The results are presented as number (percentage) or median, except for days of inpatient care, where the mean has also been calculated. For two-group comparisons, as shown in Tables 1, 2, 3, and 5, the Mann-Whitney U test was used, while the Fisher’s exact test was used for continuous/ordered and dichotomous/categorical variables respectively. As shown in Table 4, age groups were divided into four quartiles based on the median age. To test for any association with age, Spearman’s rank statistics were used for continuous/ordered variables and the Kruskal-Wallis test was used for dichotomous/categorical variables. A two-group comparison was performed between the first assessment in the renewed ED 72-h group and the initial assessment in the group which was directly sent to hospital (Table 3). All the tests are two-sided and, because of the number of statistical tests performed in the study, p-values < 0.01 were considered to be significant. SPSS version 22 (IBM Corp, Armonk, NY, USA) was used for statistical analysis.

Table 3 Patients non-transported with 72 h ED attendance and patients initially assessed to hospital at first EMS contact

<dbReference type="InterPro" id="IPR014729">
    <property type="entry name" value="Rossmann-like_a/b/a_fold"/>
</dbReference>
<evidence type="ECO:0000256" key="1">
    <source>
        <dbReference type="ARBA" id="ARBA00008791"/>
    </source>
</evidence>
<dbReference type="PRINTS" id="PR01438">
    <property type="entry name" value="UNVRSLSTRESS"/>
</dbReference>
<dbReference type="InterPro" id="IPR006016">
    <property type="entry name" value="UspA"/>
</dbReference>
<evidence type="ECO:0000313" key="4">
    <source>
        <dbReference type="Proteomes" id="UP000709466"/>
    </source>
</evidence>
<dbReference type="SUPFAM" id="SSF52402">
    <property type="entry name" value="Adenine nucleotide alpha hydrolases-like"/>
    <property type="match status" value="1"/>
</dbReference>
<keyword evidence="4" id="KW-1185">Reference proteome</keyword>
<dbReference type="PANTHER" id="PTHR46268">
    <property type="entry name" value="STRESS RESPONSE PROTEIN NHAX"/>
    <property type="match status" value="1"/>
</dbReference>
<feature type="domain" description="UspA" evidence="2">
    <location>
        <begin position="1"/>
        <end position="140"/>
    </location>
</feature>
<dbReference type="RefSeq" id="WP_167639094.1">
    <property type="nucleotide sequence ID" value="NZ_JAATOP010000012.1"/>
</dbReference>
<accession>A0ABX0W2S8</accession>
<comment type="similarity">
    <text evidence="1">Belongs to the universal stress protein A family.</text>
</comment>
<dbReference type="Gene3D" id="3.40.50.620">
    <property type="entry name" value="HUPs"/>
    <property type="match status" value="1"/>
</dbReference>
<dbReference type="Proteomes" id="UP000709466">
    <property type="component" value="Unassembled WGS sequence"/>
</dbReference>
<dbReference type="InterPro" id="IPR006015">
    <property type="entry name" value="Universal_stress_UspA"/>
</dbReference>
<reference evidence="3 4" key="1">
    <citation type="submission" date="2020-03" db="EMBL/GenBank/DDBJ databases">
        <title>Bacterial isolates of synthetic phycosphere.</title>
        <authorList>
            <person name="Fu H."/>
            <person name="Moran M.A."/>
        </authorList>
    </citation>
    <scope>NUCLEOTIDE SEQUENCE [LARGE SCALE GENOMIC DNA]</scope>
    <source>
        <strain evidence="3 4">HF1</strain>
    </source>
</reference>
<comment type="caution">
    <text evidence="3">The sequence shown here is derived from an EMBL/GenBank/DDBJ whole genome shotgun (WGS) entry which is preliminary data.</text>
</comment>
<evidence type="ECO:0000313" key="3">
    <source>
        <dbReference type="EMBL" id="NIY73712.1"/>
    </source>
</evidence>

Table 4 Patient distribution of age in quartiles based on median age


Of the total number of assignments, the median age was 66 years and 86.4% of the patients had a past medical history, with circulatory diagnoses such as hypertension, stroke, myocardial infarction and heart failure as the most common (28.6%). Psychiatric disorders such as anxiety, depression, and substance abuse were the next most common previously known diagnoses (17.8%). The dispatcher assigned life-threatening priority (1) in 49.1% of all the assignments, and males received higher priority. In total, 80.3% of the patients were assessed as requiring hospital care by the EMS nurse and were transported by the ambulance at the scene (93.2%). Males were assessed as requiring hospital care more frequently (Table 1).

Initially assessed as requiring hospital care and non-transported